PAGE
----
Promoting Study and Exchange Opportunities for Americans Students in China

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On September 22, Project Pengyou was honored to collaborate with the US Embassy in Beijing to plan and organize a conference to encourage more Americans to study in China. Jointly hosted by the Embassy of the United States in China and the Chinese Ministry of Education, participants included education stakeholders from government, universities, enterprises, and NGO and GONGOs. During the day-long event, participants shared best practices, identified challenges and posed potential recommendations to increase exchange, improve accessibility of resources for study, and show logistical and practical application of study abroad for students.

The Challenge

Over the past few years, fewer Americans have been choosing to study in China. Despite increasing awareness in the US and the rest of the world that the U.S.-China relationship is ever more important and complex, the numbers of U.S. students coming to China has declined (4.5% according to the 2015 Open Doors report).

There are a variety of reasons that might be the cause of this decline, including perceived and real barriers to entry such as visas, language requirements, credit transfer, and economic burden. Additionally, there was a sense that the older, more traditional-style study abroad programs are becoming less popular and are being replaced by more flexible, boutique programs that offer concrete benefits for students.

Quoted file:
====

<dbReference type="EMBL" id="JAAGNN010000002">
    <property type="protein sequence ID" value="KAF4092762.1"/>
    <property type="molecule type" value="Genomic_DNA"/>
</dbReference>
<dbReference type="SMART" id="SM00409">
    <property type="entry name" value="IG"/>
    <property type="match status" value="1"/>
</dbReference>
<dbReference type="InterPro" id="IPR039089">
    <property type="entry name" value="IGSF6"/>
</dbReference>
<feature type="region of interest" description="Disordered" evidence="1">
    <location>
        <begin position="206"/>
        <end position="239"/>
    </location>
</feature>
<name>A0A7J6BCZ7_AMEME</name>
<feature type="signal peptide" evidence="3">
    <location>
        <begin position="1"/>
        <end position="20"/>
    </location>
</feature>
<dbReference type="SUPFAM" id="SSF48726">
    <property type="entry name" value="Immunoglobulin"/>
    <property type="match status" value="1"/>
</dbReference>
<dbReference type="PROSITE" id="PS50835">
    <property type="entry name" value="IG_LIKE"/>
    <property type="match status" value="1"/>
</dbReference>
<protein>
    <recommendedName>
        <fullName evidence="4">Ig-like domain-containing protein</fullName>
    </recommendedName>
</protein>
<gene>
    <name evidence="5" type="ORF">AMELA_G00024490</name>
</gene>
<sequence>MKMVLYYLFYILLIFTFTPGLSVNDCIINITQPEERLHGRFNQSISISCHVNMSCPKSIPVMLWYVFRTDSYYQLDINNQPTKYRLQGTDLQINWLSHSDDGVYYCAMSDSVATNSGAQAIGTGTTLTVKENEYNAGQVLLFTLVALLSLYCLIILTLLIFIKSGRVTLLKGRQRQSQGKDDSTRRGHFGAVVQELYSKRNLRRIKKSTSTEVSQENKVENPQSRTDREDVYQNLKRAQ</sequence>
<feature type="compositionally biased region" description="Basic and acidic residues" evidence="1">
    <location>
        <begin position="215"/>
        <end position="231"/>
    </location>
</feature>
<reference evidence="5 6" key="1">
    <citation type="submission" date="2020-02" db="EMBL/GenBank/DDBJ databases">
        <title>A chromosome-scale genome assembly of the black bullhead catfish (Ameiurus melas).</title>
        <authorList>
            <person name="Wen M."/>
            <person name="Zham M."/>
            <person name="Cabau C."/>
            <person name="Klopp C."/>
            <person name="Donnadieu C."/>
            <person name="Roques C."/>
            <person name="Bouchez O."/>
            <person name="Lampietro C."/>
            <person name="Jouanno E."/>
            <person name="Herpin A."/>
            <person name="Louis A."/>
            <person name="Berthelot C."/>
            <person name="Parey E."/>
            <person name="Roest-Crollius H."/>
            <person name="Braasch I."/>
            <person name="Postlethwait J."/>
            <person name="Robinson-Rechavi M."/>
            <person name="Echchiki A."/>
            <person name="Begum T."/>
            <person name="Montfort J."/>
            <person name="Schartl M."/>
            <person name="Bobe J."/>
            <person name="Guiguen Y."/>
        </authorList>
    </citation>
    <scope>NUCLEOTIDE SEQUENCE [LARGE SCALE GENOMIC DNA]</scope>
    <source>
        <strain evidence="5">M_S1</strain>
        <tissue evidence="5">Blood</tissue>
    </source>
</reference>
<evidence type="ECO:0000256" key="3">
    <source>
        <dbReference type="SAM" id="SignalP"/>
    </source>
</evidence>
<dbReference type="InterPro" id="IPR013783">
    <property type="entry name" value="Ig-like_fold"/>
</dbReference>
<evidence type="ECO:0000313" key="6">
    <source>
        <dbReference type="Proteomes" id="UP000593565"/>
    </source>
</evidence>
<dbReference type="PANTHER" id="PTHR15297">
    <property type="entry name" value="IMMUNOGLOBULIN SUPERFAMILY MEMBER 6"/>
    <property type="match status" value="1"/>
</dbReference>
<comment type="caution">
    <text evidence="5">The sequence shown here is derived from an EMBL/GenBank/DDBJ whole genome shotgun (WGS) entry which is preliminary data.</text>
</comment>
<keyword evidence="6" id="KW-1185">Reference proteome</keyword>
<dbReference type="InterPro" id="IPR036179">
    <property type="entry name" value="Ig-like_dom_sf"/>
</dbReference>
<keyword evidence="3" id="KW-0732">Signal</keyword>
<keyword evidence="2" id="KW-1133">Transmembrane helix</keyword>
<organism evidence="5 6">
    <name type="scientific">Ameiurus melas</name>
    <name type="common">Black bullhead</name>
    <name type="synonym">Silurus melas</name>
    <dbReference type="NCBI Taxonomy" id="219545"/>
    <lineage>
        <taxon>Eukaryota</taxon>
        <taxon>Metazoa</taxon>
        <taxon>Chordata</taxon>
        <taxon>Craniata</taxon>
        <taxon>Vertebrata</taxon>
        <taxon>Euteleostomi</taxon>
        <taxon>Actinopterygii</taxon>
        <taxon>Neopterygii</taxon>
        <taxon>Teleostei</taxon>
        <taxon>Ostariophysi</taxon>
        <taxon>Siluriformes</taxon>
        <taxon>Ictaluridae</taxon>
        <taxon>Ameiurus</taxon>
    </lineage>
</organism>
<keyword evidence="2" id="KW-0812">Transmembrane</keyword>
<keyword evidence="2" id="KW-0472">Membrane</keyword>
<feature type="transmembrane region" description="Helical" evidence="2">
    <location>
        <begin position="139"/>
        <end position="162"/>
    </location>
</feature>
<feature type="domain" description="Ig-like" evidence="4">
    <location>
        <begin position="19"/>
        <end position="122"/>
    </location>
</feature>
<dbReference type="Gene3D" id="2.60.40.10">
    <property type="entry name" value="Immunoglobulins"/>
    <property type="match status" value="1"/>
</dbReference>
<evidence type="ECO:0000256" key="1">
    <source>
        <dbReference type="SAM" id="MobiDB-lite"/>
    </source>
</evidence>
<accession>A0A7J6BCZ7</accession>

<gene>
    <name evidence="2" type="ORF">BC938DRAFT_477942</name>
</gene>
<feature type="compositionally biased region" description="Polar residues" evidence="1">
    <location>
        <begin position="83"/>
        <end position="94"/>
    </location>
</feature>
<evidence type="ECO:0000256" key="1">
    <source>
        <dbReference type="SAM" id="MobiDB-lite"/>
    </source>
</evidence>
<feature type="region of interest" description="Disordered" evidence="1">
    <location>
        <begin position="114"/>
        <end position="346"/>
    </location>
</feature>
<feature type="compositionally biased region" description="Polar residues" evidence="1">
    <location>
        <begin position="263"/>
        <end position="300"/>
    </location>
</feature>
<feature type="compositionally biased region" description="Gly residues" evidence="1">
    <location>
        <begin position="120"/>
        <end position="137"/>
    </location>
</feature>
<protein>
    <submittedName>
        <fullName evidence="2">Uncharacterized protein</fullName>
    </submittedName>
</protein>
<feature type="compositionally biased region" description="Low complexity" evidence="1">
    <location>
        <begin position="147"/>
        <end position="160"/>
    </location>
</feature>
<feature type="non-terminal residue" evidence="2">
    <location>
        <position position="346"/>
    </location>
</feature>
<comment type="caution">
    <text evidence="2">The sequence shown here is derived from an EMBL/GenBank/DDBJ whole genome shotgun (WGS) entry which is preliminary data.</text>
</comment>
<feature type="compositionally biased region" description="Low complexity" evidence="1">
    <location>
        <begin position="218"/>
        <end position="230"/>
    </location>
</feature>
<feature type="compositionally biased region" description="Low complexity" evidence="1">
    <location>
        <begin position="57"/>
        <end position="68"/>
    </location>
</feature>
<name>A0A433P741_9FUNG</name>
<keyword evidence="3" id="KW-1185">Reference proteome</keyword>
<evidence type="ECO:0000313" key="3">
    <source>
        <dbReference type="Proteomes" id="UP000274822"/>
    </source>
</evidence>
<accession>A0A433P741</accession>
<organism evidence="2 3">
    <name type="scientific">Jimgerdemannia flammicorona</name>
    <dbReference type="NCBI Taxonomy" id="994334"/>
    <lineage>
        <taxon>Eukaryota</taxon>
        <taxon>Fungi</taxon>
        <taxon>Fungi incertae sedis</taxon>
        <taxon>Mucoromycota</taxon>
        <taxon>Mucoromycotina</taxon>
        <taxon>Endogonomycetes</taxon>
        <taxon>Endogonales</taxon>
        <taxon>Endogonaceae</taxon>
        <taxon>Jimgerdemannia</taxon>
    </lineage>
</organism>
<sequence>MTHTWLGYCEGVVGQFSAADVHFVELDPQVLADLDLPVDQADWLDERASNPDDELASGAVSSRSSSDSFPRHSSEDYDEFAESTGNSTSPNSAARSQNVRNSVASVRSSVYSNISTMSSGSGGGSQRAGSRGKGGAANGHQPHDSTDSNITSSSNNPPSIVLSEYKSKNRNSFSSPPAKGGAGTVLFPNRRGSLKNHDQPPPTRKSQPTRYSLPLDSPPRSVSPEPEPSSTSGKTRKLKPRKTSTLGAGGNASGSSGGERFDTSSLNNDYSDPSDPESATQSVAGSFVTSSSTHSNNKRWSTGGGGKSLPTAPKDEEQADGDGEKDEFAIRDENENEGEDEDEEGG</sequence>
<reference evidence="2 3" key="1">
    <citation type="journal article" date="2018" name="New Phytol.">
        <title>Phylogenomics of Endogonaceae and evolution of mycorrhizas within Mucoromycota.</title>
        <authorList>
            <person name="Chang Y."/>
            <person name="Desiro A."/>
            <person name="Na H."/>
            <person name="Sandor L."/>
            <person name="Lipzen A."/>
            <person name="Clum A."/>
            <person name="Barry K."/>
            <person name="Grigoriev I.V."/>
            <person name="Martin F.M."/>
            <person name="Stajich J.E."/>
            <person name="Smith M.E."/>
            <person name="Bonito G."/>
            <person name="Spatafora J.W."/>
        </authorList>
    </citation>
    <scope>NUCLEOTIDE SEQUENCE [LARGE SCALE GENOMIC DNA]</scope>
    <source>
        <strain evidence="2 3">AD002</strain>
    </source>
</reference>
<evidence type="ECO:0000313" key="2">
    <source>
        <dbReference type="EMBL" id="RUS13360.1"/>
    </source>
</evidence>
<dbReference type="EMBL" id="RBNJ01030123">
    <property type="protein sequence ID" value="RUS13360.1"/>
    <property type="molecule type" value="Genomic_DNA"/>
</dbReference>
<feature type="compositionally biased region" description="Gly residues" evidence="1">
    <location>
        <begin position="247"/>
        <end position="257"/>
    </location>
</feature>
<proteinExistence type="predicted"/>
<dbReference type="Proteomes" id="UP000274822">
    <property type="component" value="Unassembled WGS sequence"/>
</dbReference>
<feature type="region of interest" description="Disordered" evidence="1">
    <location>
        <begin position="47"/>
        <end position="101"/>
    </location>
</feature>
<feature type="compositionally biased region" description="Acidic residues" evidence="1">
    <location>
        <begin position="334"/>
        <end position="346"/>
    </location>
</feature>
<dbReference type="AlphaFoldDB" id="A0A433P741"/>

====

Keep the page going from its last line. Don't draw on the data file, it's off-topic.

The Opportunity

Both the US and Chinese governments now recognize the importance of people to people exchanges between our two nations. The Chinese government has set a goal of having 500,000 foreign students by 2020, and over 800 Chinese institutions accept foreign students. In addition to President Obama’s 2011 100,000 Strong Initiative, the United States government has a newly established study abroad office in the U.S. Department of State that seeks to increase American study abroad.

There are a dearth of government-funded opportunities for students to study in China. Chinese universities currently offer 5,000 scholarships to American students for study in China. The United States government offers a number of scholarship programs, including the Fulbright program, which is the U.S. government’s oldest and most prestigious educational exchange program.

Discussion Outcomes/Recommendations

After a long day of discussion, participants were asked to put forth some recommendations addressing these challenges. See the list below:

*Note that these were outcomes from the conference dialogue and do not reflect decisions made by the U.S. Embassy.


1. Ensure High-Level Leadership Support for Study Abroad by Government and Universities:

High-level leadership by government and at universities is needed to raise the profile of study abroad generally. More specifically, leadership needs to focus on the importance and benefits of studying in China. Chinese and American students need to recognize how study abroad experiences develop important career skills. Students need to feel that study in China is “do-able” and can enhance their future career and life.

Government should expand its support and identify new innovative ways to encourage and promote China as a study abroad destination. The U.S. government could demonstrate study abroad in China is a priority by convening more events, producing statements by high- level speakers, and encouraging the private sector to provide financial support.

2. Strengthen Marketing on U.S. campuses and Prepare Students Early: